The men and women who serve our country in uniform too often cope with debilitating mental, physical, and emotional difficulties after their service is finished. While healthcare for veterans is a continuing discussion, relatively little attention has been paid to the most common disabilities diagnosed in veterans: Hearing loss and tinnitus.
Veterans are 30% more likely than civilians to deal with severe hearing impairment, even when occupation and age are taken into account. Hearing loss, related to military service, has been documented at least back to World War 2, but it’s much more prevalent in veterans who have served more recently. Recent veterans, who are also, on average, among the youngest former service members, are four times more likely than non-veterans to endure severe hearing impairment.
Why Are Service Personnel at Greater Risk For Hearing Impairment?
The answer is simple: Exposure to noise. Some vocations are obviously noisier than others. For example, a librarian will be working in a fairly quiet setting. The sound level that they would normally be exposed to would be from 30dB (a whisper) to 60 dB (normal conversation).
At the other end of the sonic spectrum, for civilians anyway, let’s say you’re a construction worker, and you’re on a job site that’s in the city. Sounds you’d constantly hear (city traffic, around 85 dB) or periodically (an ambulance siren’s around 120 dB) are at harmful levels, and that’s just background noise. Research has revealed that construction equipment noise, anything from power tools to heavy loaders, exposes laborers to noises louder than 85 dB.
Construction sites are definitely loud, but people in the military are constantly exposed to noise that is far louder. This is definitely true in combat settings, where troops hear noises like gunfire (150 dB), hand grenades (158 dBA), and artillery (180 dB). And it’s not quiet at military bases either. Indoor engine rooms are very loud and the deck of an aircraft carrier can be as loud as 130 – 160 dB. For pilots, noise levels are loud also, with helicopters being well above 100 dB and jets and other planes also being well over 100 dB. Another worry: Certain jet fuels, according to one study, interrupt the auditory process triggering hearing impairment.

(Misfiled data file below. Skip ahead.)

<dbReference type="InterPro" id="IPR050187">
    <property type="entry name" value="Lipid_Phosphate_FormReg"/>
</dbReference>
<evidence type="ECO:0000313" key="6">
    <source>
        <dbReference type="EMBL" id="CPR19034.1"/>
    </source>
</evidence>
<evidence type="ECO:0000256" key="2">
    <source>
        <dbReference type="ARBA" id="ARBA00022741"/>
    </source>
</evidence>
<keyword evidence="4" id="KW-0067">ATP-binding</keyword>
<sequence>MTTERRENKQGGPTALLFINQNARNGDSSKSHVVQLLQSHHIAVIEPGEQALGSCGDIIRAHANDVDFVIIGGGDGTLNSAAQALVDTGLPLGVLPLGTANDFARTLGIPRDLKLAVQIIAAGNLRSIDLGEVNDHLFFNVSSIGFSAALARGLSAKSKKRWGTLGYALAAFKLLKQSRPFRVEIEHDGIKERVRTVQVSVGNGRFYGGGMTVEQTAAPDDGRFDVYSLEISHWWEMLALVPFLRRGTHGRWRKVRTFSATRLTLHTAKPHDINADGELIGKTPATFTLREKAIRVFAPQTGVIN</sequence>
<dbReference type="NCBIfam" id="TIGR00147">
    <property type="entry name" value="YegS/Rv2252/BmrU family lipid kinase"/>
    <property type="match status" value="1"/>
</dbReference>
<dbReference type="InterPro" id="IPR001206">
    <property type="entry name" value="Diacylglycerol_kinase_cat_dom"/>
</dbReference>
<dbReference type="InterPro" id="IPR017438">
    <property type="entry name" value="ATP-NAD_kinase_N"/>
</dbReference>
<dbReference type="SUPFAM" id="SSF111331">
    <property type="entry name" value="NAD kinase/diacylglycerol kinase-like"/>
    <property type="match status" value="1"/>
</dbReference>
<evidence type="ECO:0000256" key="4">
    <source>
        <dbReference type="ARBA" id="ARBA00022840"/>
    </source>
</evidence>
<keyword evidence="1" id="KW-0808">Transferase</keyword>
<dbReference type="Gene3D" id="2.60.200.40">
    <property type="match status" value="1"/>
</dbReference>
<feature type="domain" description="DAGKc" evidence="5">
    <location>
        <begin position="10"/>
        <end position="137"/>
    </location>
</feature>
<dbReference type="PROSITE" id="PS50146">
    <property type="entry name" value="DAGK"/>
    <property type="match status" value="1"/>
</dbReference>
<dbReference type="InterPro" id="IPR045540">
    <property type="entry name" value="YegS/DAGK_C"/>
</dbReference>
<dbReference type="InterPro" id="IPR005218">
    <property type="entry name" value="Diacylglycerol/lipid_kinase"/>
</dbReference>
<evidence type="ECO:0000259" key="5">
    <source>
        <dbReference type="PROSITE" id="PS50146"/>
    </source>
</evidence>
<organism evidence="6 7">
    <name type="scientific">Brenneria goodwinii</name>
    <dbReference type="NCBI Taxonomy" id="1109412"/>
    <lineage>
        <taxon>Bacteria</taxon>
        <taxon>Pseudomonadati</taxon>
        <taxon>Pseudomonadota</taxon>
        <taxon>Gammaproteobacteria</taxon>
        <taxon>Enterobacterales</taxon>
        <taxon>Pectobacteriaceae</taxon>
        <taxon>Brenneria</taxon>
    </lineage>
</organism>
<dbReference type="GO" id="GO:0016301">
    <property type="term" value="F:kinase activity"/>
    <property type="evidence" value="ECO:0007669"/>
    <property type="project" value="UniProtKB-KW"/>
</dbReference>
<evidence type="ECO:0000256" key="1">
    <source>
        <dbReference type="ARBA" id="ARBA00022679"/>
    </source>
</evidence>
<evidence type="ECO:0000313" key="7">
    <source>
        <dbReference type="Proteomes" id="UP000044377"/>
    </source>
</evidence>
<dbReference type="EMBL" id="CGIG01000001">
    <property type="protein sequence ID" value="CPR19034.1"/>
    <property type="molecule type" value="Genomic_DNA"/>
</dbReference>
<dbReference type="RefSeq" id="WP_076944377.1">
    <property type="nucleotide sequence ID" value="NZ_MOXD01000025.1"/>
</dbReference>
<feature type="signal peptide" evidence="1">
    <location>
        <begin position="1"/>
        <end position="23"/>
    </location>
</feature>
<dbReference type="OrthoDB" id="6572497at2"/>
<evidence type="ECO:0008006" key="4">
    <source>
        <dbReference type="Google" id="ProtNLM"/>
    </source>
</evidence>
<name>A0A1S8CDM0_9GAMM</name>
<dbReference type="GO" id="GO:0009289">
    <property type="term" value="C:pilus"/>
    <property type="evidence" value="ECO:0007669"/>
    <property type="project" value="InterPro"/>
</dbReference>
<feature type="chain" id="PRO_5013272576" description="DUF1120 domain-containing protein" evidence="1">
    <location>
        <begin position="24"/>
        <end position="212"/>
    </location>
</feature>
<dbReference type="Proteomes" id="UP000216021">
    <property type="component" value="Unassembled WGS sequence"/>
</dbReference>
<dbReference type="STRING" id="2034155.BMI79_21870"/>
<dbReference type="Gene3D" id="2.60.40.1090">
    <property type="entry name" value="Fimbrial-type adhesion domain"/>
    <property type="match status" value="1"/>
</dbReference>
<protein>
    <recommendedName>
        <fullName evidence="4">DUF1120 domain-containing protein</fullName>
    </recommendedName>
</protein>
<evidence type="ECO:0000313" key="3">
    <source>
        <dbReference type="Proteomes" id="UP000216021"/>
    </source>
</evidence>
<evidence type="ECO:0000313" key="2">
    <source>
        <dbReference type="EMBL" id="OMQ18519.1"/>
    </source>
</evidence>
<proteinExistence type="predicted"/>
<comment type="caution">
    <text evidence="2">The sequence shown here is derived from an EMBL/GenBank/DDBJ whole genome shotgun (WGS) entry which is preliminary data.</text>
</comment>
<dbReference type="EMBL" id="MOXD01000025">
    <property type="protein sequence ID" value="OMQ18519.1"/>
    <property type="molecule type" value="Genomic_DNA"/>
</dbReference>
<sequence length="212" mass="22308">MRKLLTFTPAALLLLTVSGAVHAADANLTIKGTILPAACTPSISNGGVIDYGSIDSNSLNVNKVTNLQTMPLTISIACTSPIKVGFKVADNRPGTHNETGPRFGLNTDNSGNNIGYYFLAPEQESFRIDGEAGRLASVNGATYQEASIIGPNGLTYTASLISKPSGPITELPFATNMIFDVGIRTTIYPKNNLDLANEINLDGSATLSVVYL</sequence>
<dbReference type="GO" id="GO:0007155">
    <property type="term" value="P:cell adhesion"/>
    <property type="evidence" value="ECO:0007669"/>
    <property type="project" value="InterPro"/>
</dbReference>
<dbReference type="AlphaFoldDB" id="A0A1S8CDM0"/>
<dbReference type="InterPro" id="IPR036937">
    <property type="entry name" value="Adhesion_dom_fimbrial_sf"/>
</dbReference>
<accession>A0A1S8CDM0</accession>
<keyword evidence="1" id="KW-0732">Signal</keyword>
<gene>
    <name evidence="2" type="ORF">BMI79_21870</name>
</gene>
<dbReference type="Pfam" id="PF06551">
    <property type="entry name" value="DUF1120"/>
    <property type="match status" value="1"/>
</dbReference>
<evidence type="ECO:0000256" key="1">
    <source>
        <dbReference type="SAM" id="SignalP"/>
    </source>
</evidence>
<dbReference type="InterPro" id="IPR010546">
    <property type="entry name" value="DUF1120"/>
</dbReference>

Our service men and women don’t have the option of opting out, as a 2015 study plainly demonstrates. So that they can complete a mission or perform everyday activities, they have to bear with noise exposure. And even though hearing protection is standard issue, lots of the sounds just described are so loud that even the best-performing hearing protection isn’t enough.
How Can Veterans Deal With Hearing Loss?
Though hearing loss due to noise exposure is irreversible, the impairment can be reduced with hearing aids. The most common type of hearing loss amongst veterans is a decreased ability to hear high-frequency sounds, but this type of hearing impairment can be corrected with specialized hearing aids. Tinnitus can’t be cured, but as it’s frequently a symptom of another issue, treatment solutions are also available.
Veterans have already made many sacrifices in serving our country. They shouldn’t have to sacrifice their hearing too.